With forbearance plans coming to an end, many are concerned the housing market in Arizona will experience a wave of foreclosures similar to what happened after the housing bubble 15 years ago. Here are a few reasons why that won’t happen.
There are fewer homeowners in trouble this time.
After the last housing crash, about 9.3 million households lost their homes to a foreclosure, short sale, or because they gave it back to the bank.
As stay-at-home orders were issued early last year, the fear was the pandemic would similarly impact the housing industry. Many projected up to 30% of all mortgage holders would enter the forbearance program. In reality, only 8.5% did, which is now down to 2.2%.
Last Friday, the total number of mortgages still in forbearance stood at 1,221,000. That’s far fewer than the 9.3 million households that lost their homes just over a decade ago.
Most of the mortgages in forbearance have enough equity to sell their homes.
Due to rapidly rising home prices over the last two years, of the 1.22 million homeowners currently in forbearance, 93% have at least 10% equity in their homes. This 10% equity is significant because it enables homeowners to sell their homes and pay the related expenses instead of facing the hit on their credit that a foreclosure or short sale would create.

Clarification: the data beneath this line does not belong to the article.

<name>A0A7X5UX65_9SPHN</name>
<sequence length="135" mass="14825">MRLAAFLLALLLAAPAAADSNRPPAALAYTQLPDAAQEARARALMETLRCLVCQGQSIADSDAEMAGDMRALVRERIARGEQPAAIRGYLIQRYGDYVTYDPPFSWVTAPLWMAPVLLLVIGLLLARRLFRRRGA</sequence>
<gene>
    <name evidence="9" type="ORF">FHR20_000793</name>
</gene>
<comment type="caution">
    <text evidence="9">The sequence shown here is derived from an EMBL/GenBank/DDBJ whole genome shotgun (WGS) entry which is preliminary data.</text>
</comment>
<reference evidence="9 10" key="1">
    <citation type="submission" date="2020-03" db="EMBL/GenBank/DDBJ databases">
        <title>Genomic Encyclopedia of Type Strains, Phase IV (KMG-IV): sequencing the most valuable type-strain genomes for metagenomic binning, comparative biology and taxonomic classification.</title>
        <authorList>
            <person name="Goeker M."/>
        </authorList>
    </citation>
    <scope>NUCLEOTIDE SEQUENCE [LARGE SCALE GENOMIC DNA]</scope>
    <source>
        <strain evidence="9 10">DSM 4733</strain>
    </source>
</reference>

The remaining 7% might not have the option to sell, but if the entire 7% of those 1.22 million homes went into foreclosure, that would total about 85,400 mortgages. To give that number context, here are the annual foreclosure numbers for the three years leading up to the pandemic:
- 2017: 314,220
- 2018: 279,040
- 2019: 277,520
The probable number of foreclosures coming out of the forbearance program is nowhere near the number of foreclosures that impacted the housing crash 15 years ago. It’s less than one-third of any of the three years before the pandemic.
The current market can absorb listings coming to the market
When foreclosures hit the market back in 2008, there was an oversupply of houses for sale. It’s exactly the opposite today. In 2008, over a nine-month supply of listings on the market. Today, that number is less than a three-month supply. Here’s a graph showing the difference between the two markets.
The data indicates why Ivy Zelman, founder of the primary housing market analytical firm Zelman and Associates, was on point when she stated:
“The likelihood of us having a foreclosure crisis again is about zero percent.”